The 10 Best Airports of 2018

1. Hamad International Airport, Doha (DOH)
2. Athens International Airport, Athens (ATH)
3. Tokyo Haneda International Airport, Tokyo (HND)
4. Cologne Bonn Airport, Cologne, Germany (CGN)
5. Singapore Changi Airport, Singapore (SIN)
6. Nagoya Chubu Centrair Airport, Nagoya, Japan (NGO)
7. Viracopos International Airport, Campinas, Brazil (VCP)
8. Amman Queen Alia Airport, Amman, Jordan (AMM)
9. Guararapes-Gilberto Freyre International Airport, Recife, Brazil (REC)
10. Quito International Airport, Quito, Ecuador (UIO)

The Worst Airports of 2018

132. Eindhoven Airport, Eindhoven, Netherlands (EIN)
133. Bordeaux Merignac, Bordeaux, France (BOD)
134. Edinburgh Airport, Edinburgh (EDI)
135. Boryspil International Airport, Kiev, Ukraine (KBP)
136. Manchester Airport, Manchester, United Kingdom (MAN)
137. Stockholm Bromma Airport, Stockholm (BMA)
138. Paris Orly, Paris (ORY)
139. Lyon–Saint-Exupéry Airport, Lyon, France (LYS)
140. London Stansted Airport, London (STN)
141. Kuwait International Airport, Farwaniya, Kuwait (KWI)

One note of optimism: Raiteri says most airlines and airports that descended in the rankings this year did so because the marketplace is becoming more competitive, not because their individual performance is declining.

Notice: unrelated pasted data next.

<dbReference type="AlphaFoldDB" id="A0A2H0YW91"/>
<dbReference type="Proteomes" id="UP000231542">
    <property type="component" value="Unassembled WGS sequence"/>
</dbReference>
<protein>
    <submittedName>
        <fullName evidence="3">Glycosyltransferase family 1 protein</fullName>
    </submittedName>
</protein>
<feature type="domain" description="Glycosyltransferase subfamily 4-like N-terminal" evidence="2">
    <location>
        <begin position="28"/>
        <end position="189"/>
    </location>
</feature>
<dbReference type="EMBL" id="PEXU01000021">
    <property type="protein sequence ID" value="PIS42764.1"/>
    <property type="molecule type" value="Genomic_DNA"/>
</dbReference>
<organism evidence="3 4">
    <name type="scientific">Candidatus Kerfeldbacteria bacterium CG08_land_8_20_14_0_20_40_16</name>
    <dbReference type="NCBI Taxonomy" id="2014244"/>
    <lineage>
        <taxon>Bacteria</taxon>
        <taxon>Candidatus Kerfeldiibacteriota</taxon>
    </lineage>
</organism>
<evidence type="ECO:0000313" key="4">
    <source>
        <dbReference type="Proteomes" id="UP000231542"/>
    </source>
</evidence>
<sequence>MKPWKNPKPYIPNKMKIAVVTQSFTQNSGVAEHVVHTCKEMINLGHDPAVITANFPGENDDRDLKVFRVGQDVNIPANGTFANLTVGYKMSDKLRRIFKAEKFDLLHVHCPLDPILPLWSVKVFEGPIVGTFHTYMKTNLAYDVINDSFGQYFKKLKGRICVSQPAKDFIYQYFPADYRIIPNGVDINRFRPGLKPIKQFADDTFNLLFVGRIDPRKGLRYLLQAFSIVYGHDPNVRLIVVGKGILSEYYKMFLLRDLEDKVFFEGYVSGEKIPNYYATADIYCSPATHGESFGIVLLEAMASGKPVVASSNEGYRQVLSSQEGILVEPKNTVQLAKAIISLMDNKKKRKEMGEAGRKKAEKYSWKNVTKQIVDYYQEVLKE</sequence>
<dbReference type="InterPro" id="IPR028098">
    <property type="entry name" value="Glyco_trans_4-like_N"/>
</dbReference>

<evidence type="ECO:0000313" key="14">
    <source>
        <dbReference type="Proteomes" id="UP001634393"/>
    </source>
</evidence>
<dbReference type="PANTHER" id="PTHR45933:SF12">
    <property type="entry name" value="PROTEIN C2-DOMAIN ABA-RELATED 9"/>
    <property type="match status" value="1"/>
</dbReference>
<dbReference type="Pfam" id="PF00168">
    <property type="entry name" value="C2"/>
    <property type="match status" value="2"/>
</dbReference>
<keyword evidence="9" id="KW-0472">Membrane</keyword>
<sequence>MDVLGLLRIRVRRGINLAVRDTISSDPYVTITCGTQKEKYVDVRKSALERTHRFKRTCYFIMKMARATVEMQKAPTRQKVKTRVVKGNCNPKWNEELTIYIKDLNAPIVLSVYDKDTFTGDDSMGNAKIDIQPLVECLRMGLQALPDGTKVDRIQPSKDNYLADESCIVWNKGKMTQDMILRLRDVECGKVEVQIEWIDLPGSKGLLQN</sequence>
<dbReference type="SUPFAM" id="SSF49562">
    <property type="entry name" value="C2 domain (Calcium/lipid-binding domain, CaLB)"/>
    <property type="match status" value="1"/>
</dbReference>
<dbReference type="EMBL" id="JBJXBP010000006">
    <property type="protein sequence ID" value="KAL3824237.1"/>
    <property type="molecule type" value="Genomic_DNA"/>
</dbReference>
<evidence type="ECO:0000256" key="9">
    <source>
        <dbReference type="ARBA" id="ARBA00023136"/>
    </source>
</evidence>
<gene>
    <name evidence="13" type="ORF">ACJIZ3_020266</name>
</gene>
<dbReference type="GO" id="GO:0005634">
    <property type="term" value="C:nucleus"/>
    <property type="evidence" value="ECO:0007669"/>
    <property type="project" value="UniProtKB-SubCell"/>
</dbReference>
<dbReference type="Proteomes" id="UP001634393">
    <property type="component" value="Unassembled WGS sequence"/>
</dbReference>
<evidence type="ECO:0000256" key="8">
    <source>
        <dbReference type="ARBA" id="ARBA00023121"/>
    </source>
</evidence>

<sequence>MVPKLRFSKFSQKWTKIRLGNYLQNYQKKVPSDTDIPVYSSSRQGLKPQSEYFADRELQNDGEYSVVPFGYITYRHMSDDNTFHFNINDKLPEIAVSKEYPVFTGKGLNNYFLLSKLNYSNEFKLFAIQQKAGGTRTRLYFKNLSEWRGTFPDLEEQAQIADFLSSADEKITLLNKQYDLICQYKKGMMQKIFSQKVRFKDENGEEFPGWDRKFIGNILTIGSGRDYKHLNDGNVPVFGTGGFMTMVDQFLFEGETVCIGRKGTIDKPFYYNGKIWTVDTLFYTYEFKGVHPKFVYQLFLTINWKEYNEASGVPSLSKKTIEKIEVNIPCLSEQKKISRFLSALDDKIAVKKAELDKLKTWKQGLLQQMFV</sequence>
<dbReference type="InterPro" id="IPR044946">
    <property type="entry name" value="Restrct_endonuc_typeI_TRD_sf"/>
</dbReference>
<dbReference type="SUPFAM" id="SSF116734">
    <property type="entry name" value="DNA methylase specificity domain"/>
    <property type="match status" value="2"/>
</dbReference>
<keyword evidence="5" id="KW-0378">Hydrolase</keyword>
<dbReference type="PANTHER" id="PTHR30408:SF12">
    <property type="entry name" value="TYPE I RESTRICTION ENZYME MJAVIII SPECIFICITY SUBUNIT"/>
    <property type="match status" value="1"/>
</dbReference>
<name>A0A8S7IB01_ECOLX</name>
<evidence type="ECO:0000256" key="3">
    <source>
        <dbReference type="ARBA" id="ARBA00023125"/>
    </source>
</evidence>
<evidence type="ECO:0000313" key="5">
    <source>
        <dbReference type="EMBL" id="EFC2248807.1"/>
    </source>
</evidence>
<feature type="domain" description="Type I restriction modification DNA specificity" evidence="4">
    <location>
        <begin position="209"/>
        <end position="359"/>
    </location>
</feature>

“What we mostly see is improvement, to be honest,” he tells Bloomberg. “Most airlines have been late to recognising their responsibility, but after all the publicity that United got last year, we’re seeing airlines taking a much different approach to dealing with passengers.”

For both airlines and airports, he says, “We don’t see folks falling in rank due to poor performance, but because another entity is doing better and pushing them down.” Consider it a silver lining the next time you’re stranded at the gate.

 

For information as to how Relocation Africa can help you with your Mobility, Immigration, Research, and Remuneration needs, email marketing@relocationafrica.com, or call us on +27 21 763 4240.

Sources: IOL [1]. Image sources: Terence Ong [1].

Why You Should Use a Relocation Provider and What to Look For

Relocating employees can be a time-consuming, costly, and confusing process. But it doesn’t have to be. Making use of a Relocation Service Provider has numerous advantages for your business. We asked our Director, Rene, for an overview of the reasons you should do so, and what to consider when looking for the best service provider for your needs.

What would you say are some of the downsides to a company deciding to manage relocating their employees in-house?

Companies could end up spending 80% of their time on 20% of their employees. Unless all those relocating are going to the same location, it’s difficult to build resources and have a bank of information about each location when not using experts in each of those locations. In contrast to Destination Service Providers, companies might not have capability to negotiate on behalf of their employees. Human Resources’ time could be better spent – potentially making the business more money and developing employees.

What are some advantages to using a Relocation Provider?

Focused knowledge, expertise, and support along the journey. There are also potential cost and time savings due to the reasons mentioned above.

What should I look for when choosing a provider?